The sticking point for Canada was a binding dispute settlement mechanism. We had signaled firmly that we would not conclude an agreement without it. Ultimately, and literally at the eleventh hour, and after receiving a direct phone call from Prime Minister Mulroney, Baker burst into the small office next to his at Treasury where the core Canadian group was assembled. He flung a piece of paper at me and, as the authors recount, declared “There is your goddamn dispute settlement mechanism. Now can I send our report to Congress?” After quickly scanning his terse note, we gave it a thumbs up. We learned later that Baker had to crack heads on his legal team to get concurrence. They were afraid it might be unconstitutional. He had also taken direct soundings with key Democratic leaders in Congress to ensure their support.

In his own memoir, Baker described the Canada-US Free Trade Agreement as a “Near-run thing.” It definitely was that. He also said it was one of two major economic achievements by the Reagan government — the other being tax reform. Neither would have happened without his tenacious commitment to deliver what his president wanted.

Over and above the substantial, bilateral benefits – trade tripled during the first ten years – the FTA became a template for other free trade agreements. It also prompted conclusion of the Uruguay Round of Multilateral trade negotiations – the last of its kind to succeed.

The second engagement came when I served as Ambassador in Washington from 1989-93 and Baker was secretary of state. The Bush administration had announced that it intended to negotiate a free trade agreement with Mexico. Alarm bells rang in Ottawa given the threat this could pose to the preferential status we had just established with the United States. Despite some free trade fatigue in Ottawa, including around the cabinet table, I was instructed to request formally that Canada be included in what became NAFTA. I did so directly with Baker, invoking the close personal ties between President Bush and Prime Minister Mulroney. I pressed our case even more vigorously with his top economic official, Bob Zoellick.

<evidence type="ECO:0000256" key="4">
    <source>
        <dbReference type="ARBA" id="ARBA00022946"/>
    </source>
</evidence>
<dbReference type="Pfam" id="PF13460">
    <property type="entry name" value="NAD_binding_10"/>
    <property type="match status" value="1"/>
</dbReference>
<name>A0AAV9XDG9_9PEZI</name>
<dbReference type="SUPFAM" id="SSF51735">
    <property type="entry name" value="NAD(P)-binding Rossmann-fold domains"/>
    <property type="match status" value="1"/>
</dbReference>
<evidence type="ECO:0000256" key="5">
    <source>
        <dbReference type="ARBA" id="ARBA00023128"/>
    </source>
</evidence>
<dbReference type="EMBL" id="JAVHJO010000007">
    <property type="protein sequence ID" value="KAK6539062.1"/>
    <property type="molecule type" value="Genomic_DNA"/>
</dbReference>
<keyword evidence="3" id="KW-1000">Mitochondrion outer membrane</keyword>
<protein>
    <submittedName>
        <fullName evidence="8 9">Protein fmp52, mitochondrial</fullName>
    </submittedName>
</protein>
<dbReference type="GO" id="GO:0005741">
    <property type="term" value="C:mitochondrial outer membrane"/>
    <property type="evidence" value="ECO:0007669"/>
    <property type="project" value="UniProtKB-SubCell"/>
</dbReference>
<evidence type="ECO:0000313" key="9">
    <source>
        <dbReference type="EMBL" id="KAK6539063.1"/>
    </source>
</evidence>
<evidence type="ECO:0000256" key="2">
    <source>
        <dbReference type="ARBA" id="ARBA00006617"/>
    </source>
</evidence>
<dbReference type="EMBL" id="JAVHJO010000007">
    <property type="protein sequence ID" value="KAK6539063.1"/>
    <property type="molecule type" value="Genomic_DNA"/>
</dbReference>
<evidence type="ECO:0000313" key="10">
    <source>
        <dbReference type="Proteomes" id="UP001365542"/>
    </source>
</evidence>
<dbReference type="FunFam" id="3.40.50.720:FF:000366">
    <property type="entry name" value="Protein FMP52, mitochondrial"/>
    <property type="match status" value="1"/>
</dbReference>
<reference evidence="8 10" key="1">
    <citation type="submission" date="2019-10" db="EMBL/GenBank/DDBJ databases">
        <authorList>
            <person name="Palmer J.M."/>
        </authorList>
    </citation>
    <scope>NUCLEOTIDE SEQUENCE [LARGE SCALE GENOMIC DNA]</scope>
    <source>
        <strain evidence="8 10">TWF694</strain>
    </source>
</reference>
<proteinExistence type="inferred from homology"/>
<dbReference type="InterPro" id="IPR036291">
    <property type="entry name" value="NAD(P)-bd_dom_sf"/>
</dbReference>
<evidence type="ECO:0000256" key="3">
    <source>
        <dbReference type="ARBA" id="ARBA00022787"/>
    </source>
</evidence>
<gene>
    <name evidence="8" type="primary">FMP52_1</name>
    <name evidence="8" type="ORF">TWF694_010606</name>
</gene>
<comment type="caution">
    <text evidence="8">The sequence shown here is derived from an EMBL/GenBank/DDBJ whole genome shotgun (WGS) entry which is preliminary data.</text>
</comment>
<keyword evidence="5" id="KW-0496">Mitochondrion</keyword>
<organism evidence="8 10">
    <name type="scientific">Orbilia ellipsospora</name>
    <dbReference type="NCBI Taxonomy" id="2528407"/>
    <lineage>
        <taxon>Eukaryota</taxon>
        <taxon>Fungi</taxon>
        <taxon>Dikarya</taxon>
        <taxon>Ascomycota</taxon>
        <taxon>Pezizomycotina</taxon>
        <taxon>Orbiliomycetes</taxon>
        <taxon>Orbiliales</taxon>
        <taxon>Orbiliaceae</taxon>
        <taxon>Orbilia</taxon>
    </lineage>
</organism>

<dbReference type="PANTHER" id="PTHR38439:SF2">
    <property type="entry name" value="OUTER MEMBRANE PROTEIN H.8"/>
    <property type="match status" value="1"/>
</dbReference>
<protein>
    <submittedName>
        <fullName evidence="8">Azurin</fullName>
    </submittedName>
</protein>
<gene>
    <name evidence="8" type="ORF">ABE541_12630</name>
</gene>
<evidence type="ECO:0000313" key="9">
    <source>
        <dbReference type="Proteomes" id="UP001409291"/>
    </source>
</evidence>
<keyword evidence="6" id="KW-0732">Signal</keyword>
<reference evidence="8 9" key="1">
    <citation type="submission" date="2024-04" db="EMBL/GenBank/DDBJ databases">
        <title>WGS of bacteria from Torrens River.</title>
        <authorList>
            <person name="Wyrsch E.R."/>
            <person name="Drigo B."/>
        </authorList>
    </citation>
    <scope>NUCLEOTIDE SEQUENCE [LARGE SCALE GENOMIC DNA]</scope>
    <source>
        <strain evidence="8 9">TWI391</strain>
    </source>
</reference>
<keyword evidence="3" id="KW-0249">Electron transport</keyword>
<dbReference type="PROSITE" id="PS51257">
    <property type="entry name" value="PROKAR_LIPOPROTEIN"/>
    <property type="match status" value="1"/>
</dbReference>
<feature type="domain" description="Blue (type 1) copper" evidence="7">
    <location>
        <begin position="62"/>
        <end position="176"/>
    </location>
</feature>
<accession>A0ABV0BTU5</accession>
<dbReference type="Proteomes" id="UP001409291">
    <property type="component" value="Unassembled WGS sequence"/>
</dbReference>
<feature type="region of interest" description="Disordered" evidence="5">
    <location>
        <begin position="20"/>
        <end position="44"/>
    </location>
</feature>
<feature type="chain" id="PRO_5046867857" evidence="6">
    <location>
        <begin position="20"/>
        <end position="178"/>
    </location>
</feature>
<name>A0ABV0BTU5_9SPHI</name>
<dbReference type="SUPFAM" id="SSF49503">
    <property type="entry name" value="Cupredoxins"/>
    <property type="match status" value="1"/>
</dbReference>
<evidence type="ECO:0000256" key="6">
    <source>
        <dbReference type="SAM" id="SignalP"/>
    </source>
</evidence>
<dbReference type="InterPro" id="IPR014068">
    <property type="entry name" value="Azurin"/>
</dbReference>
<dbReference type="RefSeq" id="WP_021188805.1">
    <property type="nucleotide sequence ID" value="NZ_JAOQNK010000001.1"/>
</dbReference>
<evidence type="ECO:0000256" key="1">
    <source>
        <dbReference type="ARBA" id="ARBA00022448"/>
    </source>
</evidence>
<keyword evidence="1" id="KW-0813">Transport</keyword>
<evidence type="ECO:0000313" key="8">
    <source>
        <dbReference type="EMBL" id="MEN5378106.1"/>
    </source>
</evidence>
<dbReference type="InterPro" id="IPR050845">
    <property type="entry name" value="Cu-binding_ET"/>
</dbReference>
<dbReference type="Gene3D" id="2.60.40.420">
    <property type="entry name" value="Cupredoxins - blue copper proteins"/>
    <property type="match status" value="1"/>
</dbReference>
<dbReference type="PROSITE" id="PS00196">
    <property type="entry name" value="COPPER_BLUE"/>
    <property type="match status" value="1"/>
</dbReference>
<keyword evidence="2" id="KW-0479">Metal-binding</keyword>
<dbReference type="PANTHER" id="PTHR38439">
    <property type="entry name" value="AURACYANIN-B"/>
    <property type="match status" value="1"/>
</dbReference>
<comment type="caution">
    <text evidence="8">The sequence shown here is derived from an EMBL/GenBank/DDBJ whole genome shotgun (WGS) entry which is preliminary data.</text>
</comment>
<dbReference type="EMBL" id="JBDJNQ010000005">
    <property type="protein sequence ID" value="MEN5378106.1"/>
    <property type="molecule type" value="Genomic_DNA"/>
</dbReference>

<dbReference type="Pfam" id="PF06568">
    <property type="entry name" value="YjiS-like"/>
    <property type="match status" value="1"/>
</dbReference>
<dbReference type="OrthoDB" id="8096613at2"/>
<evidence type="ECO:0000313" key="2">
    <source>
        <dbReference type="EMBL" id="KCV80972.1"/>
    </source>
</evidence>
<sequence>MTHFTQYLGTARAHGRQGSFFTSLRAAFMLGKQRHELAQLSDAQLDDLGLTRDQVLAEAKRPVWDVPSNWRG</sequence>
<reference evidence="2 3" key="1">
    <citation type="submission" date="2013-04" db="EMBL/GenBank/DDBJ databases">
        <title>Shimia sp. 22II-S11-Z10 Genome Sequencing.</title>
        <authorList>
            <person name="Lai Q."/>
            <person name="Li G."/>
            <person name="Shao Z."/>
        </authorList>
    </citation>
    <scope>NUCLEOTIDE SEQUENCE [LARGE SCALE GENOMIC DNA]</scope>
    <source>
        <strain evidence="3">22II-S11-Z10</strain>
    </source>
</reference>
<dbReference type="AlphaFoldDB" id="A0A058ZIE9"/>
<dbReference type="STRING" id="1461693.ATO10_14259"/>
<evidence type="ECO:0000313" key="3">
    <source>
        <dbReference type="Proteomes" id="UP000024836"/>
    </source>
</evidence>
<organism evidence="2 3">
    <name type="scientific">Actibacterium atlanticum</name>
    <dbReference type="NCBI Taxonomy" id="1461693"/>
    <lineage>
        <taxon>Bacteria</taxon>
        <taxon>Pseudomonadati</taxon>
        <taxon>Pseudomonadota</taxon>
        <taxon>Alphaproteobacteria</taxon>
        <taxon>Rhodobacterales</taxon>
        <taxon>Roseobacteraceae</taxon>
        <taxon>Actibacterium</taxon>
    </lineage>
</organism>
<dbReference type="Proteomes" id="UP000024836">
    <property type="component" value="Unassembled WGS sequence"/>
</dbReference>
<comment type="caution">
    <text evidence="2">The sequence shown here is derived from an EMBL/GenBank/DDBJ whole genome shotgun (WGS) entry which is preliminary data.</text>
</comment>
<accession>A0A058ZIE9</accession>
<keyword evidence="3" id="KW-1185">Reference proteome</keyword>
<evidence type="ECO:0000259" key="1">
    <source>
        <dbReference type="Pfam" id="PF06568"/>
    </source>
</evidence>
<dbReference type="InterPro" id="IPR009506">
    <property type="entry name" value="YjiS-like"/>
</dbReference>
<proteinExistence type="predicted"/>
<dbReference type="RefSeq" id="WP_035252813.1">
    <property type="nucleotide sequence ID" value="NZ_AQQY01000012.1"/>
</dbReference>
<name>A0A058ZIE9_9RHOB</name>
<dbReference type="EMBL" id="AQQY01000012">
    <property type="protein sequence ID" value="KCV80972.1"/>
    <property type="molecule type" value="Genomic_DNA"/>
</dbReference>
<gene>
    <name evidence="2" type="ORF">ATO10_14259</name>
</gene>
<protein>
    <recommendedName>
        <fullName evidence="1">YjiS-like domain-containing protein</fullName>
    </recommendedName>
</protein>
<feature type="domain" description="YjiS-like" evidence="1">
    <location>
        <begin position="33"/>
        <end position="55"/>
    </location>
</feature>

Much later, we learned that some in the administration, notably US Trade Representative Carla Hills, were adamantly opposed. They were concerned that Canada would delay and complicate their real objective with Mexico by re-opening old disputes. I assured Baker emphatically that our motive was to preserve and, if possible, improve what had been negotiated, not frustrate a successful outcome. Ultimately and not surprisingly, President Bush and Secretary Baker carried the day. (Despite Donald Trump’s persistent castigation of NAFTA as the “worst trade deal ever,” the USMCA retains most of its key elements, including and notably the dispute settlement mechanism).

On both occasions, I witnessed firsthand the steely resolve of Washington’s “Mr. Fixit,” whose ability to negotiate shrewdly had few parallels. He had a spine of steel and could be ruthless when necessary, an essential element for those at the highest echelon of power in Washington and one reason why I, among other Canadians, described him (affectionately) as “the iron fist in a velvet glove.”

Baker’s reputation has grown deservedly over time because he excelled at the type of bipartisan deal-making with Congress, with the Soviet Union and other countries that no longer seems possible.  Using a pragmatic rudder while carefully nurturing political opponents at home and assuaging often prickly alliance personalities, he left a distinctly positive imprint on policy and strategy when America was at the top of its game.

The Baker-Glasser book chronicles how Baker used networking, tactical prowess, a streak of crafty, determined negotiating skills and a little luck to advance American interests. The unique skills of Jim Baker were essential in delivering great things for America and for two very different Presidents.

It is a riveting and, at times, moving read.

Policy magazine contributing writer Derek H. Burney was chief of staff to Prime Minister Brian Mulroney during the negotiation of the Canada-U.S. Free Tree Agreement in 1987, and Canadian ambassador to the United States during the NAFTA negotiations of 1991-92.